The loyalty program is interesting in that people are paying for lemonades today which they will receive tomorrow. This is helping put money in Marc’s pocket but he will need to hand over lemonades without payment later on.
After his sister and the loyalty program have propped up the business through operating activities, Marc has 29c in his pocket.
- Buying Out and Taking Over Other Lemonade Stands (-65c) (Business Combinations + Strategic Investments)
- Comic Purchases (-14c) (Purchase of Marketable Securities)
- Comic Sales (26c) (Sales and Maturities of Marketable Securities)
Marc was aggressive in buying other stands this year which cost the business dearly. To partly cover this, Marc sold off some of his comics.
After his investing activities, Marc is left short 32c.
- Borrowing Money From Mom (33c) (Proceeds from Borrowing on Convertible Senior Notes + Insurance of Warrants + Purchase of Convertible Note Hedge + Payments on Convertible Senior Notes + Proceeds From Term Loan + Principal Payments on Term Loan)
Fortunately, Mom is there to bail him out and offers to lend him 33c to cover the shortfall, leaving 1c in his pocket.
Big Changes Since the Year Before
Compared to the previous year, the items which have changed the most are:
- Selling Sister a Share of the Business: Down by 19%
- Lending Dad Money for Lemonade: Increased 74%
- Buying Out and Taking Over Other Lemonade Stands: Increased 237%
- Comic Purchases: Decreased 59%
- Borrowing Money From Mom: Not Done in the Previous Year
Relative to the size of the business, his sister is not buying shares as much as the previous year. Could she onto Marc’s scheme? Is this an on-going trend with her purchases contributing less and less to the relative bucket?
Lending Dad money to buy lemonades has increased significantly since the previous year. It is easy to get people to buy lemonade when they do not have to hand over the money but collecting money from dad down the track may be tricky.
Buying other lemonade stands has increased massively relative to the previous year but, opportunities do not regularly present themselves, so this may be opportunistic. Similarly, the comic/mom funding may also be a once-off to cover the mergers and acquisitions.
Could Marc Run the Lemonade Stand Without Sister Buying Shares and the Loyalty Program?
We know that after costs are accounted for, the $1 from the cup of lemonade is reduced to 9c. Marc could stop most of the other Operating Activities without it adversely affecting the business. Dad may not be able to purchase lemonade each night but it is hard to recoup that money anyway so this may be ok.
Similarly, the loyalty program is good for getting cash through the door but it is robbing the future to improve present cash flow and it can be eliminated.
Marc can stop acquiring other lemonade stands but will always need to fix up his lemonade stand. Therefore, the 8c cost of maintaining the stand remains with all other Investing and Financing Activities going, leaving him 1c.
So, while it would be tight, Marc could sell lemonade but he would only make a margin of 1% on the sales.
In the previous year, Marc only had 4c after costs and after the costs of maintaining the lemonade stand are considered, we lose 3c on each $1 cup of lemonade.
Financial Calculations Used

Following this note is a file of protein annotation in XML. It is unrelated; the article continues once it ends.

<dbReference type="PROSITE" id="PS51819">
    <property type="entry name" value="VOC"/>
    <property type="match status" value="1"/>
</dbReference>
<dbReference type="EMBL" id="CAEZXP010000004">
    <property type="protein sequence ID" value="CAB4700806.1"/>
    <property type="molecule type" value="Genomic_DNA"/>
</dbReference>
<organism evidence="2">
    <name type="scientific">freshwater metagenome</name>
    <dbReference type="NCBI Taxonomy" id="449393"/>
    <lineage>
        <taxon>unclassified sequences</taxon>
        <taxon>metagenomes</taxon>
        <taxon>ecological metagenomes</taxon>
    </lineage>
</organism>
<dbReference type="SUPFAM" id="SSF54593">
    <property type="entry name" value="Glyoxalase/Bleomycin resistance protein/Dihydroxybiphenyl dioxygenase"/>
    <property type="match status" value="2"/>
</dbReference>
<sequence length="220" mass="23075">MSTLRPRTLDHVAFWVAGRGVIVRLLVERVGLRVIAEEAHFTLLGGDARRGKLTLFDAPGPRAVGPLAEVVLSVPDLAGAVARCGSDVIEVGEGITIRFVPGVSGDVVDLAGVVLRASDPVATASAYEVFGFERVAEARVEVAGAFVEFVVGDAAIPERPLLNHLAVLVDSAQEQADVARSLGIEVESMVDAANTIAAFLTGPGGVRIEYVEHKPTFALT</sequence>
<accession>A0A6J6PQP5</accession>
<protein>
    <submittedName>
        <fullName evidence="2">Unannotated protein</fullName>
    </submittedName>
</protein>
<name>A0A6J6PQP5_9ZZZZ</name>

For both of you interested, here is the conversion I used. Everyone else can skip to the conclusion.
- Cup of Lemonade (Subscriptions + Professional Services)
- Cost of Ingredients From Corner Store (Subscription costs + Professional Services costs + All Depreciation/Amortization)
- Taste Testing (Research and Development)
- Posters (Marketing and Sales)
- Paying Sister to Make Lemonade and Sit on Stand (Administrative)
- Bank Account Interest (Investment income)
- Bank Account Fees (Interest expense)
- Overcharging/Undercharging (Other+Effect of Exchange Rate Changes)
- Uncle Sam Subsidising/Taking a Lemonade For Free (Tax benefit + Excess tax benefits from employee stock plans + Excess Tax Benefits from Employee Stock Plan)
- Selling Sister a Share of the Business (Proceeds and Expenses related to employee stock plans)
- Lending Dad Money for Lemonades (Accounts Receivable)
- Change in Profit Share Not Yet Paid to Sister (Deferred commissions)
- Money Put in the Bank (Prepaid expenses, current assets)
- Change in Money Owed to Corner Store (Accounts Payable)
- Loyalty Program (Deferred Revenue)
- Buying Out and Taking Over Other Lemonade Stands (Business Combinations + Strategic Investments)
- Fixing up the Lemonade Stand (Land activity and building improvements + Capital Expenditures + Principal Payments on Capital Lease Obligations)
- Comic Purchases (Purchase of marketable securities)
- Comic Sales (Sales and Maturities of marketable securities)
- Borrowing Money From Mom (Proceeds from Borrowing on Convertible Senior Notes + Insurance of Warrants+Purchase of Convertible Note Hedge + Payments on Convertible Senior Notes + Proceeds From Term Loan + Principal Payments on Term Loan)
Marc is running lean. For every dollar of lemonade he sells, he only ends up with a few pennies in his pocket and this does not account for a purchase of a new lemonade stand sometime in the future when the current one wears out (depreciation/amortisation). Also, with his sister buying shares and the loyalty program, this is bringing money into the business but is not sustainable in the long term.
I maintain my concerns for Salesforce but the good news is it reversible if things like the loyalty program and ‘sister share purchases’ are wound down. As usual I wish Marc all the best with his stand and hope it with us for many years to come.